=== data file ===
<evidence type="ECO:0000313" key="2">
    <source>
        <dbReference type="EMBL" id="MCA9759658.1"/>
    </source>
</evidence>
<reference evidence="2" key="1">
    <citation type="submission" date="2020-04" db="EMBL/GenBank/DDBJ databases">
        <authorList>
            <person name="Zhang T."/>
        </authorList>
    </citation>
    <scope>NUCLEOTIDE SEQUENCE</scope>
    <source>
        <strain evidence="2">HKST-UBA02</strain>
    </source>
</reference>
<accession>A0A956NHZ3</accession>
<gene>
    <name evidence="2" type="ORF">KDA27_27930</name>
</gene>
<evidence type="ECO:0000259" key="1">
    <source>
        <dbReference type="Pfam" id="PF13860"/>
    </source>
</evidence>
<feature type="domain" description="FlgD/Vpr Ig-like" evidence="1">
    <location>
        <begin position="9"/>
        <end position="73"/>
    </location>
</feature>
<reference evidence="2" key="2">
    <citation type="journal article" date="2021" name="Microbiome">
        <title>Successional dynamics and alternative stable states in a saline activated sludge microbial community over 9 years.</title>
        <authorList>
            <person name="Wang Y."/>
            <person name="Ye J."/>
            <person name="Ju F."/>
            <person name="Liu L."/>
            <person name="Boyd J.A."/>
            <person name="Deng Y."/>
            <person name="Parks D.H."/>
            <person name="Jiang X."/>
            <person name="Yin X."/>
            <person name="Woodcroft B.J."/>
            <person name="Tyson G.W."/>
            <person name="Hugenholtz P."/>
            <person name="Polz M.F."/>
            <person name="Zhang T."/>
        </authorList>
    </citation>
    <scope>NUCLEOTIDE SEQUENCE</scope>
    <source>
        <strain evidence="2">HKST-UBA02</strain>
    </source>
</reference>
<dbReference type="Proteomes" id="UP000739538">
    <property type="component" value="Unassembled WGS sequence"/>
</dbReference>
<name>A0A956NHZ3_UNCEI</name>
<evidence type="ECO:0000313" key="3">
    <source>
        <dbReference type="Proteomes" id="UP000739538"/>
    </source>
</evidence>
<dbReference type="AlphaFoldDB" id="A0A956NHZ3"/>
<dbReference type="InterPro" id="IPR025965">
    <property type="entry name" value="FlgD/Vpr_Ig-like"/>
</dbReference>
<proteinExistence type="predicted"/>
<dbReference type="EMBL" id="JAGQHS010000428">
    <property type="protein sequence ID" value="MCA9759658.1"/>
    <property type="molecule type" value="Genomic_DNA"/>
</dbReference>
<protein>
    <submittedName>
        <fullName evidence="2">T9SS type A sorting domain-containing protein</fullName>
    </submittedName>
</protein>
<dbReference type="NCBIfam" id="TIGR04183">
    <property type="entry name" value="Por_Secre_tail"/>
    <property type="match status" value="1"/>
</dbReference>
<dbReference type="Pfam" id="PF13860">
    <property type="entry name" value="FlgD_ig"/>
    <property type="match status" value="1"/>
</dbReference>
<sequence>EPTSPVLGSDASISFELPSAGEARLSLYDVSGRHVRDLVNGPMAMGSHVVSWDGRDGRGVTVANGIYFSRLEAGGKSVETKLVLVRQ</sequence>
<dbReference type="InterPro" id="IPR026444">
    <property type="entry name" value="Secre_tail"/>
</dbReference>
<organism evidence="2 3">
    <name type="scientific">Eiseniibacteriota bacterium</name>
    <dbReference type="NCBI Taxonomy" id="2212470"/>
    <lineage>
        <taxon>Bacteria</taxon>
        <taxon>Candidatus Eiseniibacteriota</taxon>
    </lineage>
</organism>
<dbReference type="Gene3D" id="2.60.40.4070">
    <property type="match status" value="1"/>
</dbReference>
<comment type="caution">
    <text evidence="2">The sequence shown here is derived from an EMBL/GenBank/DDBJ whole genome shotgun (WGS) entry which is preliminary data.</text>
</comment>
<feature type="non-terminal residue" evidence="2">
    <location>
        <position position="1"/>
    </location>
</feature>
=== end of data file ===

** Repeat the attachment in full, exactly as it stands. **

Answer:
<evidence type="ECO:0000313" key="2">
    <source>
        <dbReference type="EMBL" id="MCA9759658.1"/>
    </source>
</evidence>
<reference evidence="2" key="1">
    <citation type="submission" date="2020-04" db="EMBL/GenBank/DDBJ databases">
        <authorList>
            <person name="Zhang T."/>
        </authorList>
    </citation>
    <scope>NUCLEOTIDE SEQUENCE</scope>
    <source>
        <strain evidence="2">HKST-UBA02</strain>
    </source>
</reference>
<accession>A0A956NHZ3</accession>
<gene>
    <name evidence="2" type="ORF">KDA27_27930</name>
</gene>
<evidence type="ECO:0000259" key="1">
    <source>
        <dbReference type="Pfam" id="PF13860"/>
    </source>
</evidence>
<feature type="domain" description="FlgD/Vpr Ig-like" evidence="1">
    <location>
        <begin position="9"/>
        <end position="73"/>
    </location>
</feature>
<reference evidence="2" key="2">
    <citation type="journal article" date="2021" name="Microbiome">
        <title>Successional dynamics and alternative stable states in a saline activated sludge microbial community over 9 years.</title>
        <authorList>
            <person name="Wang Y."/>
            <person name="Ye J."/>
            <person name="Ju F."/>
            <person name="Liu L."/>
            <person name="Boyd J.A."/>
            <person name="Deng Y."/>
            <person name="Parks D.H."/>
            <person name="Jiang X."/>
            <person name="Yin X."/>
            <person name="Woodcroft B.J."/>
            <person name="Tyson G.W."/>
            <person name="Hugenholtz P."/>
            <person name="Polz M.F."/>
            <person name="Zhang T."/>
        </authorList>
    </citation>
    <scope>NUCLEOTIDE SEQUENCE</scope>
    <source>
        <strain evidence="2">HKST-UBA02</strain>
    </source>
</reference>
<dbReference type="Proteomes" id="UP000739538">
    <property type="component" value="Unassembled WGS sequence"/>
</dbReference>
<name>A0A956NHZ3_UNCEI</name>
<evidence type="ECO:0000313" key="3">
    <source>
        <dbReference type="Proteomes" id="UP000739538"/>
    </source>
</evidence>
<dbReference type="AlphaFoldDB" id="A0A956NHZ3"/>
<dbReference type="InterPro" id="IPR025965">
    <property type="entry name" value="FlgD/Vpr_Ig-like"/>
</dbReference>
<proteinExistence type="predicted"/>
<dbReference type="EMBL" id="JAGQHS010000428">
    <property type="protein sequence ID" value="MCA9759658.1"/>
    <property type="molecule type" value="Genomic_DNA"/>
</dbReference>
<protein>
    <submittedName>
        <fullName evidence="2">T9SS type A sorting domain-containing protein</fullName>
    </submittedName>
</protein>
<dbReference type="NCBIfam" id="TIGR04183">
    <property type="entry name" value="Por_Secre_tail"/>
    <property type="match status" value="1"/>
</dbReference>
<dbReference type="Pfam" id="PF13860">
    <property type="entry name" value="FlgD_ig"/>
    <property type="match status" value="1"/>
</dbReference>
<sequence>EPTSPVLGSDASISFELPSAGEARLSLYDVSGRHVRDLVNGPMAMGSHVVSWDGRDGRGVTVANGIYFSRLEAGGKSVETKLVLVRQ</sequence>
<dbReference type="InterPro" id="IPR026444">
    <property type="entry name" value="Secre_tail"/>
</dbReference>
<organism evidence="2 3">
    <name type="scientific">Eiseniibacteriota bacterium</name>
    <dbReference type="NCBI Taxonomy" id="2212470"/>
    <lineage>
        <taxon>Bacteria</taxon>
        <taxon>Candidatus Eiseniibacteriota</taxon>
    </lineage>
</organism>
<dbReference type="Gene3D" id="2.60.40.4070">
    <property type="match status" value="1"/>
</dbReference>
<comment type="caution">
    <text evidence="2">The sequence shown here is derived from an EMBL/GenBank/DDBJ whole genome shotgun (WGS) entry which is preliminary data.</text>
</comment>
<feature type="non-terminal residue" evidence="2">
    <location>
        <position position="1"/>
    </location>
</feature>